Bob, you are eloquent in your expression of corn skiing. However, powder comes first for me as corn conjures:

A season near melt

The Cornhuskers [Bill Callahan era]
post #10 of 16
Looks like fun. Here is my perfect corn shot:


I do think that perfect corn is much rarer than perfect powder.
post #11 of 16
I notice that turns made in perfect corn spray snow out to the side, see above.

Is that a watery layer being displaced?

Michael
post #12 of 16
Triple Z

That looks spectacular. Wildcat - I would guess so; see Bush's #4 post in this thread http://forums.epicski.com/showthread.php?t=70102

Mike
post #13 of 16
Quote:
Originally Posted by WILDCAT View Post
I notice that turns made in perfect corn spray snow out to the side, see above.

Is that a watery layer being displaced?

Michael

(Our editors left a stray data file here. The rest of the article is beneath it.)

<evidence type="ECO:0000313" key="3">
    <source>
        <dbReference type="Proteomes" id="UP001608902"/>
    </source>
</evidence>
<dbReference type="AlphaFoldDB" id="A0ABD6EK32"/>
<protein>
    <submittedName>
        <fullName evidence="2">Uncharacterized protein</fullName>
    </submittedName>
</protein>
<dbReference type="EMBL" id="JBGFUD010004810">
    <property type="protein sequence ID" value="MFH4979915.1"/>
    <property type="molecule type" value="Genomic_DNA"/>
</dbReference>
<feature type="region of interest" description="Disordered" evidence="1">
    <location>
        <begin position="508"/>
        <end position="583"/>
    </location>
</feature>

Those are kernels being displaced, and when it's perfect they sing a little as they roll away from you. It's really hard to explain perfect corn, the feeling is so unique that you know it when you have it.

As to the rarity, I've been skiing backcountry a lot this spring and have yet to have that perfect corn day.
post #14 of 16


I thought this was like 9/10 corn, only had one day better than this.
post #15 of 16
This has nothing to do with corn, but instead with the history of the spot the pictures were taken.

Looking at Phil's pictures of the big kicker I suddenly realized that it is in the exact same spot as "Windy Knoll" which was a big slag heap that people used as a giant kicker back before they knocked it down and leveled the area, for safety's sake, sometime in the late '70s or '80s. They had to rebuild it to get the shots. I think Windy was bigger, though.
post #16 of 16
Personally, i feel that Chateau Musar from Lebanon trumps either French or California red wines...